Prime Minister Skerrit condemns Dominican Republic
Roseau, Dominica (CMC) — Prime Minister Roosevelt Skerrit Tuesday condemned the decision by the Dominican Republic to deport people of Haitian descent, describing the situation as a “major human rights issues”.
The Dominican Republic gave a deadline of 17 June 2015 for people of Haitian descent to apply for legal residency. Hundreds of people, mostly low-wage workers from neighbouring Haiti, waited in line for hours to submit residency applications under a registration initiative that began last June.
The Dominican Republic has said migrants who can prove they entered the country before October 2011 can qualify for legal residency. Otherwise they could face deportation.
But Skerrit, speaking at a news conference, said “what has happened is that you have people of Haitian descent who were born in the Dominican Republic, who by a decision of the Supreme Court, denied them, stripped them off of their right to citizenship in the Dominican Republic”.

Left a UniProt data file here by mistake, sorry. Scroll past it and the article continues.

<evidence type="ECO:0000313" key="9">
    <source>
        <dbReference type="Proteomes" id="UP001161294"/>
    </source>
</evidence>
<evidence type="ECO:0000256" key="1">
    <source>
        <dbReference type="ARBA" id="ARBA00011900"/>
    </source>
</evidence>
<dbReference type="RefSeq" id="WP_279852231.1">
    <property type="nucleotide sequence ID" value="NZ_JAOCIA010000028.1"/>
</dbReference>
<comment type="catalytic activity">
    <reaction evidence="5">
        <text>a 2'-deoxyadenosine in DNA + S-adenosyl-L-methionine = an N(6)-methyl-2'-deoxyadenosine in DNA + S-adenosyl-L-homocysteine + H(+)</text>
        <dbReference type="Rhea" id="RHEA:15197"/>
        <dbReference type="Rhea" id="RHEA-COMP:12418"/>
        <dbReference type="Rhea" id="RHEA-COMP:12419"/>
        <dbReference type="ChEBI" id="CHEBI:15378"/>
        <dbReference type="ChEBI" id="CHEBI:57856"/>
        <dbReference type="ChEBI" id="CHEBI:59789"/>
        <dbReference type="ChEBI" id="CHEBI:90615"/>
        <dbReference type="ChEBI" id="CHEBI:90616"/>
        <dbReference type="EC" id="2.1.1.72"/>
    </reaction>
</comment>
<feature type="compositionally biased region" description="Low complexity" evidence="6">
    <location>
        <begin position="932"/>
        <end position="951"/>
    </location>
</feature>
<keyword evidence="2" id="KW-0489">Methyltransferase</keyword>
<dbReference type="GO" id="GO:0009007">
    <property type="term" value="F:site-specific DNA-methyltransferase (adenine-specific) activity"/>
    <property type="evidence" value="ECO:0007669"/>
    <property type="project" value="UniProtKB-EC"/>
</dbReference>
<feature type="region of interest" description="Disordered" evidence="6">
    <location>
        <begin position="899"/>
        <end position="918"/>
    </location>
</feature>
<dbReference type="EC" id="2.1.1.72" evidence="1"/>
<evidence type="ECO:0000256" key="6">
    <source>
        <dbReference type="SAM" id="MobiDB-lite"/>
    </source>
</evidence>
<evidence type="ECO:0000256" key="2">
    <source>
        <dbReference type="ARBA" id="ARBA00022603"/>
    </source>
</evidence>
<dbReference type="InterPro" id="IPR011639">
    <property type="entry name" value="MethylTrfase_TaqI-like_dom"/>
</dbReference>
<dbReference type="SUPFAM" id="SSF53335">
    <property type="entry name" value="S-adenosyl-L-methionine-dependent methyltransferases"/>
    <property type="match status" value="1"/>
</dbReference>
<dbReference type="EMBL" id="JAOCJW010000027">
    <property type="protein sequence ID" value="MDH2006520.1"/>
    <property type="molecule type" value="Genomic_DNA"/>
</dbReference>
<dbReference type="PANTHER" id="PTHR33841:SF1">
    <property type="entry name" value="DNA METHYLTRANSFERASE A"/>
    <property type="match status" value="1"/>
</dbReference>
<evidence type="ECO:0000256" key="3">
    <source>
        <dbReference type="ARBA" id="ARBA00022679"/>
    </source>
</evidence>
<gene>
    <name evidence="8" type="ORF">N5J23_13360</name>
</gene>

Skerrit said CARICOM had received a commitment from the Dominican Republic government that they had taken action to regularise those citizens.
“But the timeframe which they gave and the onerous request which they were making of the applicants, make it impossible for the vast majority of those citizens to apply for their citizenship,” Skerrit told reporters.
“The Dominican Republic has taken a decision to deport tens of thousands of Dominican Republic citizens back into Haiti with no address and no family links in Haiti because some of them haven’t been there for so many years,” Skerrit said.
Prime Minister Skerrit said CARICOM believes that “this is not an immigration issue, this is not about somebody in your country who does not have papers and the person is not regularised, doesn’t have a work permit and therefore you deport him,” rather, it is a human rights issue which all citizens and countries must speak out against and condemn.
“We believe and we maintain that this is a human rights issue and Amnesty International and the International Human Rights Courts have all ruled and given their opinion on this matter”.
“I believe that we as citizens of the world must be cognizant of these issues and to raise our voice in condemnation that it is unbecoming of any society to render these thousands of people stateless,” Skerrit told reporters.